Microscope selection and use

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    There were a number of options I had to consider when purchasing a microscope for use in incubating Necator americanus hookworm larvae and Trichuris trichiura whipworm ova.

    • A good lighting system was important. A mirror lighting system wouldn’t have been adequate, and a ‘scope with either a halogen or LED light source was likely to be best. A good iris and concentrator system were also important, as was a rheostat for dimming the light.
    • A binocular microscope would cause me less eye fatigue and be easier to use, whereas a monocular one would be cheaper. A mechanical stage would make using the ‘scope easier for me, but one without a stage would be cheaper.
    • I mainly use 40X magnification. Sometimes I may use 100x magnification for a closer look. It would be very unusual for me to need any stronger than this.
      • I’ve seen it claimed online that 200x magnification is best for egg counting and larva identification, but I’ve never needed to do either of these. Egg counting is not necessary in order to incubate hookworm larvae, and, since I already know that the only species of worm I host is Necator americanus, there would be no point in attempting to determine the species of the the larvae that I’m culturing. Apart from this, I wouldn’t know how to encourage the larvae to turn and smile for the camera so that I could check their mouth parts!
      • It’s been suggested online that working with trichuris species requires 100x magnification, but I use my lowest magnification (40x) for virtually everything I do, which is to count hookworm larvae and whipworm eggs. It has also been suggested that a microscope with the lens looking up from the bottom might be a better option, although the author of this comment may actually have been thinking of an upward-facing mirror rather than a light. However, I’ve only ever used a lens looking down from above, and always found this to be perfectly adequate.
    • A very similar model to this one was recommended on a helminthic therapy discussion forum and is reasonably similar to the older scope that I have: Professional Biological Compound Microscope, from Precision World, 40X-1600X, AmScope, Model# B230A, for £170 ($260.00., €200) (see graphic 1A).
    • An example of a much cheaper model - one that I considered using, and which might have worked - would be the 1000X Student Monocular Biological Compound Microscope, for about £55.00 ($80.00, €60) However, this model doesn't have a moveable stage, which would make it much easier to focus on the larvae and pick them up using a pipette. (see graphic 1B).


    GX Optical may have the largest choice of stereo microscopes in Europe, and claim to be the largest independent microscope supplier in the UK.

    Microscope case

    I wasn’t sure a microscope case would be necessary, but eventually decided to get one. Various sites suggested that I could save money and yet make a decent case from a tool box with a very inexpensive inner lining made from a one person-sized (approximately 90-96 cm x 190-193 cm [36-38” x 75-76”]) egg crate foam mattress pad (e.g., Make a Carry Case for Your Microscope) I used a tool box similar in dimensions to a Plano 22 inch, extra deep, model 701, along with the egg crate foam. For the foam, I found a source similar to these: Eggcrate Wheelchair Cushion 40.64 cm x 45.72 cm x 7.62 cm by Wheelchairs / Sound insulation foam (3 pieces) by CONRAD. When I got the toolbox home, I had to use pliers-type wire cutters to cut off two internal projections that came down from the lid. Adding a few pieces of Styrofoam filled out the foam internal padding (see graphic 1C).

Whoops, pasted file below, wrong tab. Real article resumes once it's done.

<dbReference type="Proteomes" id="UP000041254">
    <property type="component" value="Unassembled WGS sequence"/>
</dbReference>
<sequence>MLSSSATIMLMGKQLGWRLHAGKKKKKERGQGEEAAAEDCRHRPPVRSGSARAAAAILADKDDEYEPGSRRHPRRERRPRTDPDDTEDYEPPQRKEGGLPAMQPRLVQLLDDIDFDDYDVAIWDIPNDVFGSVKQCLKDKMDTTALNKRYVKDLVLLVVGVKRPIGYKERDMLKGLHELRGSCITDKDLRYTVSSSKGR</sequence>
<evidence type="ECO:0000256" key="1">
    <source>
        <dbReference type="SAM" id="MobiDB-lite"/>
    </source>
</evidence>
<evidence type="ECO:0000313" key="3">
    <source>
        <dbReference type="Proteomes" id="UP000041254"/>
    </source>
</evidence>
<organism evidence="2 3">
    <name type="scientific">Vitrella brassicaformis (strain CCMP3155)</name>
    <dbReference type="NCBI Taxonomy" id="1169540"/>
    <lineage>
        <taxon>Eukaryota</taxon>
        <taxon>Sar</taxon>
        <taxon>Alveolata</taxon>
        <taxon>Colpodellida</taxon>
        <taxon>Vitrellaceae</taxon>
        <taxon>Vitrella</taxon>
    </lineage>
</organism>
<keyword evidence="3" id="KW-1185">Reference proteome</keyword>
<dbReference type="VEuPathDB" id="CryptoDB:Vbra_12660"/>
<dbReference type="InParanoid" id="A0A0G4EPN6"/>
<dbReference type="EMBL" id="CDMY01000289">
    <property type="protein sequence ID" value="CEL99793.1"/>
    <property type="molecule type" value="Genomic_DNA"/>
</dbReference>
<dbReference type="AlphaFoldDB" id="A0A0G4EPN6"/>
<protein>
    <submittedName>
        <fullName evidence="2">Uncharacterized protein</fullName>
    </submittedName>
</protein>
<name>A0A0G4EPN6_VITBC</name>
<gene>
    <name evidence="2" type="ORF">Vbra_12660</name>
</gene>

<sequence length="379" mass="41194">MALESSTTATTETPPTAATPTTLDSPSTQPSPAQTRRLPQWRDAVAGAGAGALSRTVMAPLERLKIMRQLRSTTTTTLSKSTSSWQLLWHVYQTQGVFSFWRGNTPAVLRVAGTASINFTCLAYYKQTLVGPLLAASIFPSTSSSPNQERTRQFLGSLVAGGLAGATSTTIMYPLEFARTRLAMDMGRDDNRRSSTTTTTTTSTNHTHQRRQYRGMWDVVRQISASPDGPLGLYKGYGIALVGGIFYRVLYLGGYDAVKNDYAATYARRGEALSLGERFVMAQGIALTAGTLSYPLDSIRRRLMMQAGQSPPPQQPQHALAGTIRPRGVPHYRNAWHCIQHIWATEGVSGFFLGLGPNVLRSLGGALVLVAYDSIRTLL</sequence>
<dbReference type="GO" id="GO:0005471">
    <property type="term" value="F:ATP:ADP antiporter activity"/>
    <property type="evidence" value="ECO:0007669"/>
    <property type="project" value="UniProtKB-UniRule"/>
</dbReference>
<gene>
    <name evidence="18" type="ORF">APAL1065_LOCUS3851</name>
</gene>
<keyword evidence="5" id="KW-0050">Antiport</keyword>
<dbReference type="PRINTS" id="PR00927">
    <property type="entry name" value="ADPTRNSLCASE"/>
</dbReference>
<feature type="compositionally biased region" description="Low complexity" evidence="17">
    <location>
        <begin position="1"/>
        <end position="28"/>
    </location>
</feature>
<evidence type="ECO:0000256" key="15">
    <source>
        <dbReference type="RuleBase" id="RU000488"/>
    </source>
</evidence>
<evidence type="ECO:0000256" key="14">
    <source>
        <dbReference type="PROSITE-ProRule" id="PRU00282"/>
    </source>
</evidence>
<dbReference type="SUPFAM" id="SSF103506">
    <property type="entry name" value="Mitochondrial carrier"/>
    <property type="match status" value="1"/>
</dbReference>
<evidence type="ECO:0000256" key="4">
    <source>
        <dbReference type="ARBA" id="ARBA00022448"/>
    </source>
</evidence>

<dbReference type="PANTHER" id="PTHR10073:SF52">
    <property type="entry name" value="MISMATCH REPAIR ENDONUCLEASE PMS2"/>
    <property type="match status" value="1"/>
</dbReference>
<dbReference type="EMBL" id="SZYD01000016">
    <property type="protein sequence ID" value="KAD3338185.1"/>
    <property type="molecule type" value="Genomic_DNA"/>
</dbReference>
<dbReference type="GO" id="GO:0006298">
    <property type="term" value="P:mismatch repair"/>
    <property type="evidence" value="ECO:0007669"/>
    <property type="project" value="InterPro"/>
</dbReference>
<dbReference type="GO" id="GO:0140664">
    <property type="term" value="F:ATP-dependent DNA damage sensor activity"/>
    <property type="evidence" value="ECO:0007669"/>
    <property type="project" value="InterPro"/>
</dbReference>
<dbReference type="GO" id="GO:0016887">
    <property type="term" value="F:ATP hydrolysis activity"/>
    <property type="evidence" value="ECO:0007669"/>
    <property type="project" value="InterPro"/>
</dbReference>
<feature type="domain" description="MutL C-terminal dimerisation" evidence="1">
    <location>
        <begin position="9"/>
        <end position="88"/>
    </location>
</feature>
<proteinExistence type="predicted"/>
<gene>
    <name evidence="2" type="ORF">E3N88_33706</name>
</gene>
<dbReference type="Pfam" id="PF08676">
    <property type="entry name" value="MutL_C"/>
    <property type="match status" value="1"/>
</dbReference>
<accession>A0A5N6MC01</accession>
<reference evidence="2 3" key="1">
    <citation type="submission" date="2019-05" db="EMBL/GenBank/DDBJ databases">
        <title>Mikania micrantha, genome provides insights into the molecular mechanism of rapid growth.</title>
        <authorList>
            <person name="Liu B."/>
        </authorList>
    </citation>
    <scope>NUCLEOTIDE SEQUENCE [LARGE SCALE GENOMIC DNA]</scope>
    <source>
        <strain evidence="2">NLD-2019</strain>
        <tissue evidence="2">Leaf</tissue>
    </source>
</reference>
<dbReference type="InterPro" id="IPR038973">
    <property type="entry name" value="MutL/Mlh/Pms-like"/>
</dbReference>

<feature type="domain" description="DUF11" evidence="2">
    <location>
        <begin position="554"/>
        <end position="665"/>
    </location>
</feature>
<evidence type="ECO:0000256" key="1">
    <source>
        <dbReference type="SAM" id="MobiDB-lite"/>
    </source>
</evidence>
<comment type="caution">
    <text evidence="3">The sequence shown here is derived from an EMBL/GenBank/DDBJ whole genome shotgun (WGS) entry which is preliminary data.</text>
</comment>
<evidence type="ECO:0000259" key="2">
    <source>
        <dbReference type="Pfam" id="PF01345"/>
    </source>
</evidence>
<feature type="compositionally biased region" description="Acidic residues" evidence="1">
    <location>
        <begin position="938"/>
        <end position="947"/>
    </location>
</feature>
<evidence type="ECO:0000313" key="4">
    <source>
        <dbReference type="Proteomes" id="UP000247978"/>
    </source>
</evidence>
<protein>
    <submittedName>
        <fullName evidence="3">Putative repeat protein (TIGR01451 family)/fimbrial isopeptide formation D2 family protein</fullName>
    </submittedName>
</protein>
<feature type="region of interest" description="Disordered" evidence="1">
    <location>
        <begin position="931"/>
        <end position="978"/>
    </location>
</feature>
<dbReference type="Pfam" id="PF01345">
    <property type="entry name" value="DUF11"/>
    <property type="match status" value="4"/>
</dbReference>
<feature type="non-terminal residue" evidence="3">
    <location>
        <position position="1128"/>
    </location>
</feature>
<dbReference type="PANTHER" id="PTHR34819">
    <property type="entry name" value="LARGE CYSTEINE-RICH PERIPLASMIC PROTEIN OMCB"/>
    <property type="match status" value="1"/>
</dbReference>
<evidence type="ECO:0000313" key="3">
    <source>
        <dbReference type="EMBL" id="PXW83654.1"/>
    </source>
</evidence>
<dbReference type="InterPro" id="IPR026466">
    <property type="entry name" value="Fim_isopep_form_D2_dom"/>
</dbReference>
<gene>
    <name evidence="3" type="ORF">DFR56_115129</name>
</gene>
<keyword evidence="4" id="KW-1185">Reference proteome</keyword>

Digital Microscopes

    Other options might include using a

    Another alternative could be to make a digital microscope

    USB devices could develop electronic and/or software faults that traditional microscopes will never have, and compound microscopes are preferred by the majority of helminth growers. Most of the USB scopes that have been tested so far have had problems, including poor optics and camera quality, as well as a lack of bottom illumination. The only exception has been the Carson MM-840 eFlex, which one user has found to be satisfactory, albeit with some limitations.

    I used one last week for counting NA. It was quite cheap to buy, and I wanted something easy on the eye. I could use it without needing my reading glasses. It was quite easy to use, and you can take photos and video. Basically, it was just fine to use for counting the worms but I would have liked a little more magnification so I could have seen them up close. I wouldn't have been able to use it for counting eggs. I found it a little wobbly - it needed to be set up and then not touched, just move the slide. Another issue was that the worms all had shadows because of the white base. So what looked like two worms moving in exact unison was just one worm with a shadow! [1]

    Microscope use advice

    Here's a basic video guide to using a microscope.

    And further tips from the hive mind.

    A good source to consult if I have microscope problems is Fecal Flotation: Common Problems With Microscopy (Download).

    When using a microscope, it is essential to be comfortable.

    I found that seating and posture is very important. I got a stool with the proper height and supported myself on the table while leaning in. With this I found that I could spend much more time focusing on trying to find eggs rather than thinking about how uncomfortable I was. [2]

    And here's a note for spectacle wearers.

    If you wear glasses, beware when looking into the microscope, I scratched my lenses! [3]

    Microscope supplies


    • Slide storage box, 25 slides
      e.g., Item# MS-SLBOX (see graphic 2D).

    See also